A major recruitment drive is needed to ensure an expansion of funded nursery places is to hit its summer deadline, a spending watchdog has warned.
The national entitlement to free childcare will increase from 600 to 1,140 hours in August.
Audit Scotland said more than 4,000 nursery staff would need to be recruited and half the building work was not yet complete.
The Scottish government said it was confident the deadline would be met.
The expansion of free childcare is part of a "landmark" funding deal between the Scottish government and local authorities.
Councils, which have been given £567m to deliver the nursery pledge, have recruited the equivalent of 4,310 full-time staff - approximately half the number required.
In a review of progress, Audit Scotland said the plans were on track - but a great deal of work would need to be done over the summer months.
Caroline Gardner, Auditor General for Scotland, said: "The Scottish government and councils have worked well together to increase early learning and childcare hours, and we've also seen improvements in how the project will be evaluated.
"But the timeline remains tight and there are big risks around infrastructure and workforce."
A phasing system was implemented last year giving approximately 50,000 children 1,140 hours of funded childcare ahead of the national rollout.
The Scottish government said by the end of the expansion, more than 900 nurseries will have been built, extended or refurbished since 2018.
Children's Minister Maree Todd said: "We are committed to delivering the roll-out from August and councils have contingency plans in place for all critical projects due to complete this summer, so we can be confident that the places will be there to deliver the expansion for Scotland's children.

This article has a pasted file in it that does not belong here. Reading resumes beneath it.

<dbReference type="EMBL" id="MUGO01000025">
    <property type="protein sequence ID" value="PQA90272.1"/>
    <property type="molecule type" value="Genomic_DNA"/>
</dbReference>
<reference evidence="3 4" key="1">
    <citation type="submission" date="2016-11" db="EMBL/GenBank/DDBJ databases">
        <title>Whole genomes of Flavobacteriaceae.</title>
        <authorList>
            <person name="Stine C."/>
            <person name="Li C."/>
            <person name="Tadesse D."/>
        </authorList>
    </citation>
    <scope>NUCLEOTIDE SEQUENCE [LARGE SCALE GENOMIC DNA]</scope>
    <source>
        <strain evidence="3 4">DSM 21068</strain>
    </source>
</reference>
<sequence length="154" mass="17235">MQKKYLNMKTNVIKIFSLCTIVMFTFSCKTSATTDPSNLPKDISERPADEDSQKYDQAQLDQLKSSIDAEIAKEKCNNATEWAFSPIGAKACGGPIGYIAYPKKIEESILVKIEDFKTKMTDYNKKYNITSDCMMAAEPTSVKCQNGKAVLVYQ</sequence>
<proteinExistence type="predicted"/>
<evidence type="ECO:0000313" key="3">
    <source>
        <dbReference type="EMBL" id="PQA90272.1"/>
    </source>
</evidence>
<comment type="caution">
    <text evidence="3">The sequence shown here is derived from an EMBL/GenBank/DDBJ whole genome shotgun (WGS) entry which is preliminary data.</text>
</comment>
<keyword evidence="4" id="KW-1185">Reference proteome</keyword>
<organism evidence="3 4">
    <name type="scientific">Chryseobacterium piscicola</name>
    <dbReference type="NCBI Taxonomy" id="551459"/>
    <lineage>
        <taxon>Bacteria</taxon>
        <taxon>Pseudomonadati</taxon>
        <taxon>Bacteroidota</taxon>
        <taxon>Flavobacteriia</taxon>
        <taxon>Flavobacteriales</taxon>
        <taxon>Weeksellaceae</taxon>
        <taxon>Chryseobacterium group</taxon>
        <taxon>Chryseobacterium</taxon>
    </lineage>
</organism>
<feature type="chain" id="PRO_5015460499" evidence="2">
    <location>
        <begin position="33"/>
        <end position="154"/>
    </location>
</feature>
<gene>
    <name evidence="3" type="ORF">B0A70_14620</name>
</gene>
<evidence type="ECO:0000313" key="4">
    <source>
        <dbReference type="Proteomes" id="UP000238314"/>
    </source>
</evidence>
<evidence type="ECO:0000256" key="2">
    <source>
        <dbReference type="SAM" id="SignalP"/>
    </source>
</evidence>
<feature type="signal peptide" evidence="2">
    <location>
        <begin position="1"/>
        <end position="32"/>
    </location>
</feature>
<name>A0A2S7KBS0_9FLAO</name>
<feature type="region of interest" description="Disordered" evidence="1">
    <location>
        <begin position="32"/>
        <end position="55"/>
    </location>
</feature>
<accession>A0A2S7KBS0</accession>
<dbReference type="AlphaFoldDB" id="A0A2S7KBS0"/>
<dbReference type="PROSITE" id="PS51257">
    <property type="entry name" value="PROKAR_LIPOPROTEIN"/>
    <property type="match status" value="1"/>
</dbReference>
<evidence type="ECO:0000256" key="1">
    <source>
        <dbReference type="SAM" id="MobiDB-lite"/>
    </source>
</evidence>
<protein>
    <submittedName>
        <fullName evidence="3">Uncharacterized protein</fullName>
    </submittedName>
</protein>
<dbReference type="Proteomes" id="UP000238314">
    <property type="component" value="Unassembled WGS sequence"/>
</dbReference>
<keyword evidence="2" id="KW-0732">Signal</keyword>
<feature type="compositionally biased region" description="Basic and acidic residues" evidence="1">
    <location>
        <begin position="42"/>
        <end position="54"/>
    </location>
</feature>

"The expansion also opens up more opportunities for playgroups, private and third sector nurseries, and childminders to be involved in delivering funded hours."
The Scottish Conservative education spokesman Jamie Green said that necessary work had been "left to the last minute".
He added: "The first minister promised the world to thousands of parents across Scotland when it came to free childcare. They will deliver a very damning verdict on her SNP government if this promise isn't up-and-running on time.
"And what ministers seem to have forgotten through all of this is that good childcare isn't just about the number of hours on offer, it's the flexibility within that."
In 2017 the Scottish government announced it would almost double its funded childcare as part of a plan to reduce health, education and employment inequalities later in life.
Audit Scotland later warned of a "significant risk" that local authorities would not be able to fund the expansion.
However, the government and Cosla reached an agreement two months later. It set out plans to spend £990m on day-to-day funding for the scheme by 2021 - £150m more than the government's previous estimate.
Opposition politicians had previously warned of a £160m "black hole" in the funding proposals.
Funding will rise annually from £33m this financial year to £567m by 2021/22, totalling £1.5bn over five years.
The National Day Nurseries Association (NDNA) produced research last year which found that 71% of employers struggled to recruit staff at practitioner level - and that Scotland's nursery staff turnover rate was 29%, higher than the UK average.
It recommended the scheme be reviewed annually to ensure nurseries could cover the cost of the new offer as well as keeping staff.